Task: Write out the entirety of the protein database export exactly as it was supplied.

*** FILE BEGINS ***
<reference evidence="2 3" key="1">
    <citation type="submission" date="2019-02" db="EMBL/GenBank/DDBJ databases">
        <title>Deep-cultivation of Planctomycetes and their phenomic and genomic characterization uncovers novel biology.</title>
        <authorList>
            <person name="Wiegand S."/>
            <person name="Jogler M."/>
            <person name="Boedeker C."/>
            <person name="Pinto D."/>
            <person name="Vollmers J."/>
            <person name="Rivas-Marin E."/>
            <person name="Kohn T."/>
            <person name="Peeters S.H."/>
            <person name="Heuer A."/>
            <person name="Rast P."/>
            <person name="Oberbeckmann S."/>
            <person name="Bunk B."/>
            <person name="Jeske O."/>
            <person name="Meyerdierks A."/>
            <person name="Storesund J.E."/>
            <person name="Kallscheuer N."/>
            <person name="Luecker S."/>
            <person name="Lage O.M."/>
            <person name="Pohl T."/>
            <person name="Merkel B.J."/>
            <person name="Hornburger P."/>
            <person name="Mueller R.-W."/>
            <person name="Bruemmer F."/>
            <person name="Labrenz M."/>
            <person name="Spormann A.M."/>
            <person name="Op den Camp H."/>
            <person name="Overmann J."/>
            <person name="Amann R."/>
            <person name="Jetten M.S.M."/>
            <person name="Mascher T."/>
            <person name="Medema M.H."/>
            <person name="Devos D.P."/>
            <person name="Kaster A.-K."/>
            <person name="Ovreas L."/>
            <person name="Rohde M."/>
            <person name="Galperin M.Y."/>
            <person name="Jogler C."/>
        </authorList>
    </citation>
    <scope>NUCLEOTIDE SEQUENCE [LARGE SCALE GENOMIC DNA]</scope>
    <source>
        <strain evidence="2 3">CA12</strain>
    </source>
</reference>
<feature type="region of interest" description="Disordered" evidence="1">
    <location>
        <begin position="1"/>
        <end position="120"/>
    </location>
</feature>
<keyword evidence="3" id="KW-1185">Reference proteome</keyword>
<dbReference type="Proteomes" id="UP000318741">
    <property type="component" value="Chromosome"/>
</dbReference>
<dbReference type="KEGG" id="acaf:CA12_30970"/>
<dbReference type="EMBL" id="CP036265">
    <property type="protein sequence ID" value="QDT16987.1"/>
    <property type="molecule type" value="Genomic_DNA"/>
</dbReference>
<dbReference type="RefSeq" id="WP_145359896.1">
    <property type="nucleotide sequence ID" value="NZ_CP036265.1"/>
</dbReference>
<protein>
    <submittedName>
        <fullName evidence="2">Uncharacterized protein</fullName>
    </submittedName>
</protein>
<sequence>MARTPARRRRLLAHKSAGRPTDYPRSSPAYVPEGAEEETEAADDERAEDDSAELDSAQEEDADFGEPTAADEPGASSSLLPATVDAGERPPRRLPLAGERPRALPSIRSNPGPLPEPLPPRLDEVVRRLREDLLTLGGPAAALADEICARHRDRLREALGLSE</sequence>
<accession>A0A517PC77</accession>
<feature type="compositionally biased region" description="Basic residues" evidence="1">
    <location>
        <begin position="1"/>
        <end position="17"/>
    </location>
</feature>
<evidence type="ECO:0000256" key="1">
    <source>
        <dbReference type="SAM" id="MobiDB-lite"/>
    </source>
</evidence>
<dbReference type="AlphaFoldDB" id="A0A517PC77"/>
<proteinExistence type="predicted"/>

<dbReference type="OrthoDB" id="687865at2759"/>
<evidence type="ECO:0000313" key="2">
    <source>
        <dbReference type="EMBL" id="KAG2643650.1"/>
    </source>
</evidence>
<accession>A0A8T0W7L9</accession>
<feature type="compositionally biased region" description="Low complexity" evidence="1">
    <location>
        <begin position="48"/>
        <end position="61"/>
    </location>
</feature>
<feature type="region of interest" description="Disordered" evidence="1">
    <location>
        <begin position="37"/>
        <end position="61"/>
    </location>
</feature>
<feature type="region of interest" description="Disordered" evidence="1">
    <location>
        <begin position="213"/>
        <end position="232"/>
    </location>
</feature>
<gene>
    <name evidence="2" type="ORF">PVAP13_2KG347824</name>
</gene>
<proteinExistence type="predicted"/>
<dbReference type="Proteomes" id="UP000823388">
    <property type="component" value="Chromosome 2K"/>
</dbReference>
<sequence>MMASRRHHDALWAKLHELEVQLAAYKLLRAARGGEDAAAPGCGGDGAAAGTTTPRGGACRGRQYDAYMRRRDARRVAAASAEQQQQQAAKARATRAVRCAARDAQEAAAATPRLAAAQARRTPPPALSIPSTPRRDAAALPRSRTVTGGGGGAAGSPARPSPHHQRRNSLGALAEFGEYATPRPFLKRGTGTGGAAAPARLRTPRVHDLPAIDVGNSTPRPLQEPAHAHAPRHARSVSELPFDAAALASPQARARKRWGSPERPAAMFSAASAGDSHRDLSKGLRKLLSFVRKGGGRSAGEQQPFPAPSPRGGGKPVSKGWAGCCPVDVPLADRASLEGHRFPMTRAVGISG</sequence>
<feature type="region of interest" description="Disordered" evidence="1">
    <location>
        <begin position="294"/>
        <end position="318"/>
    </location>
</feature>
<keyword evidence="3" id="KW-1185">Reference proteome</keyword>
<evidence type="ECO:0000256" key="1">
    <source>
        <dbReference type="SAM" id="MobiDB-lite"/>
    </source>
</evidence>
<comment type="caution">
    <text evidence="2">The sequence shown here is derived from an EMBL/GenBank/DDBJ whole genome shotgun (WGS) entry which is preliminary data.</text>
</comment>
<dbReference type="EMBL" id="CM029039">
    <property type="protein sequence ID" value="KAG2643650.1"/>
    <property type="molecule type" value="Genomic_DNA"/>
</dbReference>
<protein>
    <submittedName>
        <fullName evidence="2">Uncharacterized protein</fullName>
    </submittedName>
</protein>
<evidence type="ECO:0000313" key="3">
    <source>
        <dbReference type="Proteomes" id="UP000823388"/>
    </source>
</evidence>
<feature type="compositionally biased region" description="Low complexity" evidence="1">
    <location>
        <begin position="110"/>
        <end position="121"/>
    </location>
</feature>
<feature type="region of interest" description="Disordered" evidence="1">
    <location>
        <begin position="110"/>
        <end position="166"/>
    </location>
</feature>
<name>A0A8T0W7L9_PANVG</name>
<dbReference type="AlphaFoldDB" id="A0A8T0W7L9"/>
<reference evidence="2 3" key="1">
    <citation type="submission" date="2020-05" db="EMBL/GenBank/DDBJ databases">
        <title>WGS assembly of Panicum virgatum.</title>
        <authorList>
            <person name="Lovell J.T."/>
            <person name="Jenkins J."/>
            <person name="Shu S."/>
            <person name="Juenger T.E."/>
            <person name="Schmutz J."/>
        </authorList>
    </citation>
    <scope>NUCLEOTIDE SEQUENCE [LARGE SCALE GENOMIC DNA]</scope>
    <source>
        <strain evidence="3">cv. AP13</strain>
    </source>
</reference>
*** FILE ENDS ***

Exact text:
<reference evidence="2 3" key="1">
    <citation type="submission" date="2019-02" db="EMBL/GenBank/DDBJ databases">
        <title>Deep-cultivation of Planctomycetes and their phenomic and genomic characterization uncovers novel biology.</title>
        <authorList>
            <person name="Wiegand S."/>
            <person name="Jogler M."/>
            <person name="Boedeker C."/>
            <person name="Pinto D."/>
            <person name="Vollmers J."/>
            <person name="Rivas-Marin E."/>
            <person name="Kohn T."/>
            <person name="Peeters S.H."/>
            <person name="Heuer A."/>
            <person name="Rast P."/>
            <person name="Oberbeckmann S."/>
            <person name="Bunk B."/>
            <person name="Jeske O."/>
            <person name="Meyerdierks A."/>
            <person name="Storesund J.E."/>
            <person name="Kallscheuer N."/>
            <person name="Luecker S."/>
            <person name="Lage O.M."/>
            <person name="Pohl T."/>
            <person name="Merkel B.J."/>
            <person name="Hornburger P."/>
            <person name="Mueller R.-W."/>
            <person name="Bruemmer F."/>
            <person name="Labrenz M."/>
            <person name="Spormann A.M."/>
            <person name="Op den Camp H."/>
            <person name="Overmann J."/>
            <person name="Amann R."/>
            <person name="Jetten M.S.M."/>
            <person name="Mascher T."/>
            <person name="Medema M.H."/>
            <person name="Devos D.P."/>
            <person name="Kaster A.-K."/>
            <person name="Ovreas L."/>
            <person name="Rohde M."/>
            <person name="Galperin M.Y."/>
            <person name="Jogler C."/>
        </authorList>
    </citation>
    <scope>NUCLEOTIDE SEQUENCE [LARGE SCALE GENOMIC DNA]</scope>
    <source>
        <strain evidence="2 3">CA12</strain>
    </source>
</reference>
<feature type="region of interest" description="Disordered" evidence="1">
    <location>
        <begin position="1"/>
        <end position="120"/>
    </location>
</feature>
<keyword evidence="3" id="KW-1185">Reference proteome</keyword>
<dbReference type="Proteomes" id="UP000318741">
    <property type="component" value="Chromosome"/>
</dbReference>
<dbReference type="KEGG" id="acaf:CA12_30970"/>
<dbReference type="EMBL" id="CP036265">
    <property type="protein sequence ID" value="QDT16987.1"/>
    <property type="molecule type" value="Genomic_DNA"/>
</dbReference>
<dbReference type="RefSeq" id="WP_145359896.1">
    <property type="nucleotide sequence ID" value="NZ_CP036265.1"/>
</dbReference>
<protein>
    <submittedName>
        <fullName evidence="2">Uncharacterized protein</fullName>
    </submittedName>
</protein>
<sequence>MARTPARRRRLLAHKSAGRPTDYPRSSPAYVPEGAEEETEAADDERAEDDSAELDSAQEEDADFGEPTAADEPGASSSLLPATVDAGERPPRRLPLAGERPRALPSIRSNPGPLPEPLPPRLDEVVRRLREDLLTLGGPAAALADEICARHRDRLREALGLSE</sequence>
<accession>A0A517PC77</accession>
<feature type="compositionally biased region" description="Basic residues" evidence="1">
    <location>
        <begin position="1"/>
        <end position="17"/>
    </location>
</feature>
<evidence type="ECO:0000256" key="1">
    <source>
        <dbReference type="SAM" id="MobiDB-lite"/>
    </source>
</evidence>
<dbReference type="AlphaFoldDB" id="A0A517PC77"/>
<proteinExistence type="predicted"/>

<dbReference type="OrthoDB" id="687865at2759"/>
<evidence type="ECO:0000313" key="2">
    <source>
        <dbReference type="EMBL" id="KAG2643650.1"/>
    </source>
</evidence>
<accession>A0A8T0W7L9</accession>
<feature type="compositionally biased region" description="Low complexity" evidence="1">
    <location>
        <begin position="48"/>
        <end position="61"/>
    </location>
</feature>
<feature type="region of interest" description="Disordered" evidence="1">
    <location>
        <begin position="37"/>
        <end position="61"/>
    </location>
</feature>
<feature type="region of interest" description="Disordered" evidence="1">
    <location>
        <begin position="213"/>
        <end position="232"/>
    </location>
</feature>
<gene>
    <name evidence="2" type="ORF">PVAP13_2KG347824</name>
</gene>
<proteinExistence type="predicted"/>
<dbReference type="Proteomes" id="UP000823388">
    <property type="component" value="Chromosome 2K"/>
</dbReference>
<sequence>MMASRRHHDALWAKLHELEVQLAAYKLLRAARGGEDAAAPGCGGDGAAAGTTTPRGGACRGRQYDAYMRRRDARRVAAASAEQQQQQAAKARATRAVRCAARDAQEAAAATPRLAAAQARRTPPPALSIPSTPRRDAAALPRSRTVTGGGGGAAGSPARPSPHHQRRNSLGALAEFGEYATPRPFLKRGTGTGGAAAPARLRTPRVHDLPAIDVGNSTPRPLQEPAHAHAPRHARSVSELPFDAAALASPQARARKRWGSPERPAAMFSAASAGDSHRDLSKGLRKLLSFVRKGGGRSAGEQQPFPAPSPRGGGKPVSKGWAGCCPVDVPLADRASLEGHRFPMTRAVGISG</sequence>
<feature type="region of interest" description="Disordered" evidence="1">
    <location>
        <begin position="294"/>
        <end position="318"/>
    </location>
</feature>
<keyword evidence="3" id="KW-1185">Reference proteome</keyword>
<evidence type="ECO:0000256" key="1">
    <source>
        <dbReference type="SAM" id="MobiDB-lite"/>
    </source>
</evidence>
<comment type="caution">
    <text evidence="2">The sequence shown here is derived from an EMBL/GenBank/DDBJ whole genome shotgun (WGS) entry which is preliminary data.</text>
</comment>
<dbReference type="EMBL" id="CM029039">
    <property type="protein sequence ID" value="KAG2643650.1"/>
    <property type="molecule type" value="Genomic_DNA"/>
</dbReference>
<protein>
    <submittedName>
        <fullName evidence="2">Uncharacterized protein</fullName>
    </submittedName>
</protein>
<evidence type="ECO:0000313" key="3">
    <source>
        <dbReference type="Proteomes" id="UP000823388"/>
    </source>
</evidence>
<feature type="compositionally biased region" description="Low complexity" evidence="1">
    <location>
        <begin position="110"/>
        <end position="121"/>
    </location>
</feature>
<feature type="region of interest" description="Disordered" evidence="1">
    <location>
        <begin position="110"/>
        <end position="166"/>
    </location>
</feature>
<name>A0A8T0W7L9_PANVG</name>
<dbReference type="AlphaFoldDB" id="A0A8T0W7L9"/>
<reference evidence="2 3" key="1">
    <citation type="submission" date="2020-05" db="EMBL/GenBank/DDBJ databases">
        <title>WGS assembly of Panicum virgatum.</title>
        <authorList>
            <person name="Lovell J.T."/>
            <person name="Jenkins J."/>
            <person name="Shu S."/>
            <person name="Juenger T.E."/>
            <person name="Schmutz J."/>
        </authorList>
    </citation>
    <scope>NUCLEOTIDE SEQUENCE [LARGE SCALE GENOMIC DNA]</scope>
    <source>
        <strain evidence="3">cv. AP13</strain>
    </source>
</reference>